Less than 1% of the hours in a typical year fall in the range of temperature and humidity required by the National Institutes of Health (NIH) for biotechnology labs, and 68% of the hours are too hot or too humid (Figure 1). High air-change rates and once-through ventilation air with tight temperature and humidity control dominate lab building energy use, dwarfing skin loads.
The building form provides a protected courtyard following French Quarter precedents. The glazing choices allow a strong connection to the city and the landscaped courtyard while limiting solar gain. While the building has a window/wall ratio of 33%, glass is deployed to maximum effect on the primary street façade and lobby atrium that opens to social areas on each floor.
The site, selected for its proximity to university research and its urban prominence on the city’s main thoroughfare (Canal Street), came with a built-in orientation challenge: the primary façade, where one might like the greatest degree of transparency, faces southwest, exposed to the afternoon sun during the hottest part of the day.
The ground floor is recessed from the property line, allowing sun and rain protection to be provided by the overhanging floors above. Horizontal louvers of varying depth and spacing protect the glazing on the upper floors (opposite page photo, Figure 3). In fact, these shading strategies allow a southwest façade that is 63% glass to have the summer solar gain of a façade with only 20% glass.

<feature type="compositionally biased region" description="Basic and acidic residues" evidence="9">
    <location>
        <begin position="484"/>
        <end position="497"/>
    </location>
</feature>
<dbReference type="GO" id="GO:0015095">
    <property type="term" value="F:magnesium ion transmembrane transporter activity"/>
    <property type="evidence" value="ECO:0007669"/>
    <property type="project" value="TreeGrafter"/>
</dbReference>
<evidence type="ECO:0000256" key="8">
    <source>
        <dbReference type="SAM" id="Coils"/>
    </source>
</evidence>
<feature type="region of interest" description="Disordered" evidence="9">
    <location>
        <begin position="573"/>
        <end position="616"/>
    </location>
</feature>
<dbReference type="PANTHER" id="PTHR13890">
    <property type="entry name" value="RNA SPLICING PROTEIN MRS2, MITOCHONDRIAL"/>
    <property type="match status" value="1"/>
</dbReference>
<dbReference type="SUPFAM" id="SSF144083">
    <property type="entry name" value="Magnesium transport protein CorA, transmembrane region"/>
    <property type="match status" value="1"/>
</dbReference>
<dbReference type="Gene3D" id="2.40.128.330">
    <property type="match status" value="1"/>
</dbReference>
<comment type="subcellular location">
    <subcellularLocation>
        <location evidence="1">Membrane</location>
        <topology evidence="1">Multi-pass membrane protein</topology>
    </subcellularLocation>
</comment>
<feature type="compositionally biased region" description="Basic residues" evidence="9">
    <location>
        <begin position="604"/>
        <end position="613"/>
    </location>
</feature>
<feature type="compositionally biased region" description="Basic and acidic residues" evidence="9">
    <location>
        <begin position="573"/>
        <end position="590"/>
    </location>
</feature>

The opaque portions of the building envelope provide good thermal isolation and inhibit infiltration. The minimum R-25 high reflectance and high emissivity cool roof keeps conduction and solar gain down. The wall systems, a hybrid thin concrete pre-cast panel supported by light gauge steel framing, is insulated after installation with a continuous R-19 closed cell spray foam, minimizing thermal bridging.